The development of antibiotic resistance and the emergence of new pathogenic bacterial strains mean that infections that were once treatable with antibiotics are becoming increasingly difficult or impossible to treat. This makes new antibiotics based on new chemical scaffolds and with new mechanisms of action highly sought after.
Cadazolid, a quinolonyl-oxazolidinone is a new chimeric antibiotic with structural elements of the oxazolidinone as well as the quinolone class of antibiotics. It is a strong inhibitor of Clostridium difficile (C. diff) protein synthesis leading to strong suppression of toxin and spore formation.
CURRENT STATUS IN CDAD
Actelion's first potent, novel antibiotic, cadazolid, is to move forward with Phase III clinical development in patients suffering from Clostridium difficile associated diarrhea (CDAD).
The decision to enter Phase III is based on the results of a therapeutic exploratory Phase II dose-finding study randomizing 84 patients. The study evaluated the efficacy, safety and tolerability of 3 doses of cadazolid (administered orally, twice-daily) versus vancomycin, as an active reference, (125 mg administered orally, four times daily) for 10 days. The study, with a limited sample size, was not designed to compare statistically cadazolid versus vancomycin.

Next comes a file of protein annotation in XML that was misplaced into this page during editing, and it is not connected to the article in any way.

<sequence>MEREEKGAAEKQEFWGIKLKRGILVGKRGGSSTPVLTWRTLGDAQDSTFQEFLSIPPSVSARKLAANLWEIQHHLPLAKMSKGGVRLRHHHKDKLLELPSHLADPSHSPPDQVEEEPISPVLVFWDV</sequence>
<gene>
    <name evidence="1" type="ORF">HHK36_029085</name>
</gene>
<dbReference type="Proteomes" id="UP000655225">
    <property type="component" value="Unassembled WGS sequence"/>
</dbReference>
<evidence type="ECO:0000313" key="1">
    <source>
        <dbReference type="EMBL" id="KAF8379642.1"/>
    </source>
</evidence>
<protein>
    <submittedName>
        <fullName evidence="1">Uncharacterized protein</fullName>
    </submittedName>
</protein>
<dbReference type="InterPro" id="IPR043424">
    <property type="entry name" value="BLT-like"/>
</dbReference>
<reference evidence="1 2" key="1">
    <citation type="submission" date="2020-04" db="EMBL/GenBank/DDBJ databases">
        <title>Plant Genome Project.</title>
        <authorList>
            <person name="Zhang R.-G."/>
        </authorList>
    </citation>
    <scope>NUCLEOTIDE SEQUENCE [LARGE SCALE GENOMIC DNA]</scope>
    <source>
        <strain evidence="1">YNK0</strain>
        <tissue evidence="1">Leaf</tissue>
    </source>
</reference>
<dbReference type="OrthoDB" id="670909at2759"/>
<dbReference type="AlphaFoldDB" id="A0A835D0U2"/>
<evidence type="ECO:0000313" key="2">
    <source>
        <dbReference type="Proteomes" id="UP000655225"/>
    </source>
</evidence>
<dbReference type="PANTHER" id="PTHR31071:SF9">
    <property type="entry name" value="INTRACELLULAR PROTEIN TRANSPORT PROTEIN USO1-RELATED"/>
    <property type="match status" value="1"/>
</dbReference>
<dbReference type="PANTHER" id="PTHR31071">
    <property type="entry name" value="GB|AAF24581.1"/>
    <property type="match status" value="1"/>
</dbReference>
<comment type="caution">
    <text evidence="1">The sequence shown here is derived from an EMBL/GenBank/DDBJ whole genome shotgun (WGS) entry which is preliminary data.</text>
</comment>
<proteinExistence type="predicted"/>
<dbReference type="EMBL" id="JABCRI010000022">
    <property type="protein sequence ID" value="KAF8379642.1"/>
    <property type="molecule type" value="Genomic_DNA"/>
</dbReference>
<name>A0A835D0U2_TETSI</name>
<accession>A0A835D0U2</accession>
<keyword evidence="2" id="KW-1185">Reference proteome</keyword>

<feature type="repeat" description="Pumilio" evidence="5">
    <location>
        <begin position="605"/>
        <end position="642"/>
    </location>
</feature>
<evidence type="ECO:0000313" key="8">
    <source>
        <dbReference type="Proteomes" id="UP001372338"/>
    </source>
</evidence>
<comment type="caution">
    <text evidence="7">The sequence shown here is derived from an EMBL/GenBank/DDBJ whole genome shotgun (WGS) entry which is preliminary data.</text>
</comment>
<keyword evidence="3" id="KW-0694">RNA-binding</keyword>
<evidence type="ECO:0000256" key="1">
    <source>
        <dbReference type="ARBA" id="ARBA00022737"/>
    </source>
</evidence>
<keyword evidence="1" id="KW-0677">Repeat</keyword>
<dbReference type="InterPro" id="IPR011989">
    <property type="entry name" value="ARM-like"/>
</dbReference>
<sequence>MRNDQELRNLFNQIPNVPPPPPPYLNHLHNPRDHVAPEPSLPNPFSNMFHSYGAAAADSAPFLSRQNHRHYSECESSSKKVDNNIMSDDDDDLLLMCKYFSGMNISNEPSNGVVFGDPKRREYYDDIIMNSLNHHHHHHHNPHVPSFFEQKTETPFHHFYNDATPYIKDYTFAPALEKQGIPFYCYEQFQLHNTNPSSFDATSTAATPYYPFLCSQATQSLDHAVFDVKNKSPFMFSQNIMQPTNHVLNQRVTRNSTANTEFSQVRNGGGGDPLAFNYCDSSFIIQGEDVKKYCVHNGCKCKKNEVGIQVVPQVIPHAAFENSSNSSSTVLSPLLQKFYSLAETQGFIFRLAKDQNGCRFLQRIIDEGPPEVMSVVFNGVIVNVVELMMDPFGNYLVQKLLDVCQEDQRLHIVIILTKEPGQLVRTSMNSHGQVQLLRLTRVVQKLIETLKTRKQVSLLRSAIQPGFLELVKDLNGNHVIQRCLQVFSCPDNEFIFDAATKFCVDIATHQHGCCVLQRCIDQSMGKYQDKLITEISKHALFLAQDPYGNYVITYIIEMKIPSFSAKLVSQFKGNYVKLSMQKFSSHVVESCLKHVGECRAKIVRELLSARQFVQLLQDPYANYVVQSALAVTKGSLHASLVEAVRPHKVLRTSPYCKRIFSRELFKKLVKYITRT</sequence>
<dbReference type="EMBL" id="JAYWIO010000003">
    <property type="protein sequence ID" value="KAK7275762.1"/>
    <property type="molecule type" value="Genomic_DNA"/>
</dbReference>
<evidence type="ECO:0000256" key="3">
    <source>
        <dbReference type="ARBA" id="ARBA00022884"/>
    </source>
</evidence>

The results of this Phase II study indicate that the effect of all doses of cadazolid are numerically similar to, or better than vancomycin on key endpoints including CDAD cure rates as well as sustained cure rates.
Recurrence rates were numerically lower for all doses of cadazolid as compared to vancomycin.
Cadazolid was safe and well tolerated, at present no safety signals have been identified.
Once full data analysis of this exploratory dose-finding study for cadazolid has been completed, Actelion will discuss the details of a Phase III program with Health Authorities.
Available clinical data
In preclinical studies cadazolid showed potent in vitro activity against C. diff clinical isolates and in a human gut model of Clostridium difficile associated diarrhea (CDAD), while having only a very limited impact on bacteria of the normal gut microflora. In addition, cadazolid demonstrated a low propensity for resistance development.
Cadazolid absorption is negligible resulting in high gut lumen concentrations and low systemic exposure, even in severe cases of CDAD where the gut wall can be severely damaged and permeability to drugs potentially increased. The observed preclinical and clinical pharmacology and safety profiles of cadazolid supported further clinical development in CDAD.
2012 - Completion of Phase II development
2009 - Actelion's first antibiotic enters man
Key scientific literature
Presented at the Interscience Conference on Antimicrobial Agents and Chemotherapy (ICAAC), 9-12 Septmber 2012, San Francisco.:
H. H. Locher, et al, Abstract/poster C1-1346
H. H. Locher, et al, Abstract/poster C1-1347
D. Baldoni, et al, Poster A-1273
Lo Vecchio A, Zacur GM. Clostridium difficile infection: an update on epidemiology, risk factors, and therapeutic options. Curr Opin Gastroenterol 28 (1):1–9, 2012.
Khanna S. and Pardi DS. The growing incidence and severity of Clostridium difficile infection in inpatient and outpatient settings. Expert Rev. Gastroenterol. Hepatol 4(4), 409–416, 2010.